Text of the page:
In any separation, divorce or custody dispute, a party might seek financial support. It may be a request for spousal support to get back on their feet. It may be a request for child support. Whatever the type of family support sought, there are two basic strategies for resolving the dispute: negotiating an agreement or litigating a case through the courts. If one party is a military servicemember, however, there may be alternate methods available to settle these issues.
Each service branch has regulations requiring servicemembers to support their families in the event of a separation. The service branch involved can have a great deal of impact when deciding to pursue support through the servicemember’s command. Some branches, like the Army, issue very specific regulations, spelling out the exact dollar amount they will provide, the length of time it will be … Read More »
The Virginia Court of Appeals has taken a major step in redefining cohabitation “in a relationship analogous to a marriage” under Virginia Code 20-109(A).
Virginia Code 20-109(A) provides for termination of spousal support “upon clear and convincing evidence that the spouse receiving support has been habitually cohabiting with another person in a relationship analogous to a marriage for one year or more.” That Code provision directs courts to terminate spousal support “unless (i) otherwise provided by stipulation or contract or (ii) the spouse receiving support proves by a preponderance of the evidence that termination of such support would be unconscionable.”
Clients frequently ask what “cohabiting with another person in a relationship analogous to a marriage” means, and how to either avoid such a situation or prove that one exists. Virginia Code 20-109(A) does not provide a definition, so attorneys are left answering … Read More »
Many family law cases, whether resolved through court order or a separation agreement, include payments from one party to the other. Typically these are separated out into different actions – spousal support, child support, dividing bank accounts, or even paying the other party’s expenses. What you transfer to your spouse, or receive from your spouse, can make a huge difference when it comes to your annual income taxes.
The Internal Revenue Service (IRS) rule addressing this situation is on the surface quite clear. In Publication 504, the IRS states that alimony payments are deductible from income by the person paying alimony, and must be included as income by the spouse receiving the alimony payments. Looking up alimony in the dictionary will tell you that alimony is the same thing as spousal support, but unfortunately it is not that easy. The IRS … Read More »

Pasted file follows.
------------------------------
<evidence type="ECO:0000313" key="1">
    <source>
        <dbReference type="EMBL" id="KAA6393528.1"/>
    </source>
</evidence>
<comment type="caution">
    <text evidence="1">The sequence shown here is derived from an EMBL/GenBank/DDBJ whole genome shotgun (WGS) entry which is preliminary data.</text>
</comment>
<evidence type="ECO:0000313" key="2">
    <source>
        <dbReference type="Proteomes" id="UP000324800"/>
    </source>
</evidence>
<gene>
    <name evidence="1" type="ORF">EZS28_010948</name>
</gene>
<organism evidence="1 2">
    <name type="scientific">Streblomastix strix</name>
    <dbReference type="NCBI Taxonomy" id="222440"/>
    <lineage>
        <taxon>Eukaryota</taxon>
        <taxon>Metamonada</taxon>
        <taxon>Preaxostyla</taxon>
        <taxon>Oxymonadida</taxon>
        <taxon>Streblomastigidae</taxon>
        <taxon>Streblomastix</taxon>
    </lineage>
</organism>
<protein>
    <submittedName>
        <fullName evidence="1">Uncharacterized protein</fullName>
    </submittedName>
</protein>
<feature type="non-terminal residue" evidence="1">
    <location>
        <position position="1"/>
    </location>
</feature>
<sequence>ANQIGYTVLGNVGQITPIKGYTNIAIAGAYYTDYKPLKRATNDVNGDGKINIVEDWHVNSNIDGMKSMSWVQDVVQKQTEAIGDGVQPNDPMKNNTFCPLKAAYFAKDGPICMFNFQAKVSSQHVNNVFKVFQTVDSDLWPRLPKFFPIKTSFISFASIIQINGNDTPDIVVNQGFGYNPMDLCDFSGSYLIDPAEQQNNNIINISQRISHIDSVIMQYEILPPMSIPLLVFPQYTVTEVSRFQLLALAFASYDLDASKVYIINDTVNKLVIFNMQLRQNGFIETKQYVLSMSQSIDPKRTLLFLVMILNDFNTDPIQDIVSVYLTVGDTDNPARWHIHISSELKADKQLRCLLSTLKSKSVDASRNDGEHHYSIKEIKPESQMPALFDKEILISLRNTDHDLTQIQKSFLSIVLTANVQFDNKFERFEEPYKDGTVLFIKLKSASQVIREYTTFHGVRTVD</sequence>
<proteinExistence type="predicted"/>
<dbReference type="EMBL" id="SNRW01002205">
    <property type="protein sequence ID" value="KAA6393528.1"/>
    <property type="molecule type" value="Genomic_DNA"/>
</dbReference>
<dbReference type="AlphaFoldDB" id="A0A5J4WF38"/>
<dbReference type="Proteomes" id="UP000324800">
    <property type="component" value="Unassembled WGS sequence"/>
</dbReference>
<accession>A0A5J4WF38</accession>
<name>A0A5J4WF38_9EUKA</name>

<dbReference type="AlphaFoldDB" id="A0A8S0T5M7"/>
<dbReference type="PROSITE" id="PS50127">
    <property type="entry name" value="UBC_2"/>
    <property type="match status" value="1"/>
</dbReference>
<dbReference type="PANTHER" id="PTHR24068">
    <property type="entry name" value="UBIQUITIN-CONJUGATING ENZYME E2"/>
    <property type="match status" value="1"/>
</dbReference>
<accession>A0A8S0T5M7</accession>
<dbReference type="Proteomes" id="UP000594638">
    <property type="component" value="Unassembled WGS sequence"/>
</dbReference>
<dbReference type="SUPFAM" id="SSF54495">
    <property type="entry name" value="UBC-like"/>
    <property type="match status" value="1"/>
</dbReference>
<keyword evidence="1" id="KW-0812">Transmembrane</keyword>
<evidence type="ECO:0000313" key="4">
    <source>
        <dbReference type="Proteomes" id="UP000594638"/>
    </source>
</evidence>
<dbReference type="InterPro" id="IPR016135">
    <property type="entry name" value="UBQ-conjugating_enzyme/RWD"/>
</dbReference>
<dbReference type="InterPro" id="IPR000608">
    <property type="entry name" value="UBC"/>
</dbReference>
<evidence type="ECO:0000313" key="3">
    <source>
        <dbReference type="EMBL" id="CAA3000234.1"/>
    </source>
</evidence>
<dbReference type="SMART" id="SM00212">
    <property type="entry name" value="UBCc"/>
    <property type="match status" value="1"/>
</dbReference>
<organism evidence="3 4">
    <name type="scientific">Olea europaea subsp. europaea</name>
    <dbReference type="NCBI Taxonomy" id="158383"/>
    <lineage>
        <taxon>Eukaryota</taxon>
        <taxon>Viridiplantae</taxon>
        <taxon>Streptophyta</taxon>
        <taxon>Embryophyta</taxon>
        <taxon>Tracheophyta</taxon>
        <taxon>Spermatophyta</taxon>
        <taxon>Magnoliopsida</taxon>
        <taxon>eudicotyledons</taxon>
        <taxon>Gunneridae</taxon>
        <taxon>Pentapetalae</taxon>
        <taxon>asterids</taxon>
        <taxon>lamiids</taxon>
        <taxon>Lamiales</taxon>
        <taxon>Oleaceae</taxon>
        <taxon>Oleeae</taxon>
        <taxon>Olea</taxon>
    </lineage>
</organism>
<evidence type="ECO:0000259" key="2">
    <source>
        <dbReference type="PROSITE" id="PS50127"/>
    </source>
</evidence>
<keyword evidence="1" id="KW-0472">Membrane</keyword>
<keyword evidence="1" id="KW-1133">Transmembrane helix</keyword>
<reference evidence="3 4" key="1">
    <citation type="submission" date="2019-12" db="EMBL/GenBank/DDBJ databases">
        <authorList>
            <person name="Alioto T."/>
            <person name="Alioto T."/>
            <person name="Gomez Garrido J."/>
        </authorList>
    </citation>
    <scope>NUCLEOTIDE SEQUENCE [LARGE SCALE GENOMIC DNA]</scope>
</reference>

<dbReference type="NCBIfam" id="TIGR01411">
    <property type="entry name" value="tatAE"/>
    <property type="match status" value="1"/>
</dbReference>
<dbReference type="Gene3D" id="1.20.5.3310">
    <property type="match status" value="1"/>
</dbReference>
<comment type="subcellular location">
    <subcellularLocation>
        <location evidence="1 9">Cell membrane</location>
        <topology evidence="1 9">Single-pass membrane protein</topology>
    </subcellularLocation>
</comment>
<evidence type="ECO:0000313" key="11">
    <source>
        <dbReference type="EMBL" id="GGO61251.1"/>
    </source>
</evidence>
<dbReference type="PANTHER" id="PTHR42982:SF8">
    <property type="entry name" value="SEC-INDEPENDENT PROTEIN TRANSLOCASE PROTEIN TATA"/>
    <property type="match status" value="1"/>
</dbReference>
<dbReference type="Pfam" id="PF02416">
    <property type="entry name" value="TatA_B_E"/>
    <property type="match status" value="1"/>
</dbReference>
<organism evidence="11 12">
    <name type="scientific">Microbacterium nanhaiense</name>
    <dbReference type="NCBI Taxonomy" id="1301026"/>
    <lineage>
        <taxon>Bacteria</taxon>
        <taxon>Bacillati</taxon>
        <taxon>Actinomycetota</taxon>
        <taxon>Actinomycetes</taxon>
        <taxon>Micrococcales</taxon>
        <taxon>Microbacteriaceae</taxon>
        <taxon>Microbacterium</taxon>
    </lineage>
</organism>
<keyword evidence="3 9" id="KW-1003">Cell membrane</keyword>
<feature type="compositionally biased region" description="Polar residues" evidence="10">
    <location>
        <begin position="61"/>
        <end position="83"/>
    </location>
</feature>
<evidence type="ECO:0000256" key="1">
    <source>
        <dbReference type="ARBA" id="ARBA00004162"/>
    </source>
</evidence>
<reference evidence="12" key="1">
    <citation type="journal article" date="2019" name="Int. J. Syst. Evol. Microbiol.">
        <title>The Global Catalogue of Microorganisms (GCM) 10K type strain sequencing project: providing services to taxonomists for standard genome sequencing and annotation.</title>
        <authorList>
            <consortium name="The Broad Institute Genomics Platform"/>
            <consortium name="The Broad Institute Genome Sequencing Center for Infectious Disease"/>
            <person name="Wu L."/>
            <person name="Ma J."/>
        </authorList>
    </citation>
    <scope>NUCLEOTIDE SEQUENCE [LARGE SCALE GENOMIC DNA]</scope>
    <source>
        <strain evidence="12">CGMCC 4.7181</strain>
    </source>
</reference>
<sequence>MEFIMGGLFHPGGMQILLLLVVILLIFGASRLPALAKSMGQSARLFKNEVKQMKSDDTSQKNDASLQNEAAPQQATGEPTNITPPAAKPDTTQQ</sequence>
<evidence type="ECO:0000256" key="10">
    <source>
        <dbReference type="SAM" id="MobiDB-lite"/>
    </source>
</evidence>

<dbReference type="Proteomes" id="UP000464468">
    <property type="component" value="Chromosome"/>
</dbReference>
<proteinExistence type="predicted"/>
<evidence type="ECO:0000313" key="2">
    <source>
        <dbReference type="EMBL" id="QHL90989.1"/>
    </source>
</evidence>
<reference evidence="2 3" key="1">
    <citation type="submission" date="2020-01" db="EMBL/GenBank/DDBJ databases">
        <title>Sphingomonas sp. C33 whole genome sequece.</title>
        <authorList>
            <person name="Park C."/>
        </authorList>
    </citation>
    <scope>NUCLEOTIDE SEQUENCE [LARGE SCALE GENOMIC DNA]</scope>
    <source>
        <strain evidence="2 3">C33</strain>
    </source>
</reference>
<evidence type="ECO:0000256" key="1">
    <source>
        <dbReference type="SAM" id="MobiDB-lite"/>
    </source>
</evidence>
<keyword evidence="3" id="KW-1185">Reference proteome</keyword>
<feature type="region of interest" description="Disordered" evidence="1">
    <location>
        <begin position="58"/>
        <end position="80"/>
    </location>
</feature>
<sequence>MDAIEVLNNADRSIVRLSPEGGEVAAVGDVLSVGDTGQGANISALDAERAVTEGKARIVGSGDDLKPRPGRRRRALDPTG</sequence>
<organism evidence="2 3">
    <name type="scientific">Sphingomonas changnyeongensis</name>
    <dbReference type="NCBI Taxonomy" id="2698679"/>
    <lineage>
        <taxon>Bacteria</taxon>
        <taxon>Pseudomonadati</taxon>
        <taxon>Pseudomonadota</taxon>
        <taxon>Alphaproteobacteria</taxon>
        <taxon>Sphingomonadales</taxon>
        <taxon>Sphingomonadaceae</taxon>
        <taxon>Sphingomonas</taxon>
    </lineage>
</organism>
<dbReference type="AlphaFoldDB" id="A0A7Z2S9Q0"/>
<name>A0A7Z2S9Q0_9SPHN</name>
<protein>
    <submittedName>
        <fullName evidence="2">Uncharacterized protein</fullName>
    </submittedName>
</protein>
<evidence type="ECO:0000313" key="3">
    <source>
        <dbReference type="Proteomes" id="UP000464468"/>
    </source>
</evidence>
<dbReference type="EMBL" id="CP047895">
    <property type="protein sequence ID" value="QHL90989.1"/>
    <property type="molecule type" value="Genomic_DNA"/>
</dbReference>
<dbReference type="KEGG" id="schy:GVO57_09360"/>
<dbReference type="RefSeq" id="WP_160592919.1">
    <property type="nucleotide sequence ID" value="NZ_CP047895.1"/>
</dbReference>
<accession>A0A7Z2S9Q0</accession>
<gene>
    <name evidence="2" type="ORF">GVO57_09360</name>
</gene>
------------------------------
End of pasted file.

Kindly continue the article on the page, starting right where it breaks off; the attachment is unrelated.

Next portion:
Let’s say you’ve just lost your job.
This is not a far-fetched idea for most people. In the past four years, the United States has gone through the longest period with so many unemployed for so long since the Great Depression.
Let’s say you were earning $140,000 a year as a consultant before being let go. You lived comfortably with your family in an affluent neighborhood in an excellent school district.
Let’s also say that now you’re in the process of a divorce from your wife of 15 years. You have two young children and she’s always been their primary caretaker. She has two years of post-high school education, and worked as a salesperson at the local mall until you had kids together. Then she became a stay-at-home mother, and it was agreed that you would be the sole breadwinner until the children … Read More »
A recent op-ed published by The New York Times makes the argument that states should adopt set guidelines for determining alimony awards. The editorial, “Ending the Alimony Guessing Game,” argues that making spousal support awards more predictable would result in more fairness and less costly litigation.
This argument is absolutely correct. Adoption of a strong statewide spousal support formula in Virginia would take a lot of the guesswork out of most alimony cases, resulting in more settlements of contested divorce, and saving parties thousands of dollars in legal fees in many cases.
As I previously wrote on this blog, in Is It Really Cheaper To Keep Her (Or Him)?, Virginia law does seem to be moving toward more and more reliance on certain guidelines in determining spousal support– most commonly the so-called “Fairfax guidelines.” Virginia has now adopted the Fairfax guidelines statewide for … Read More »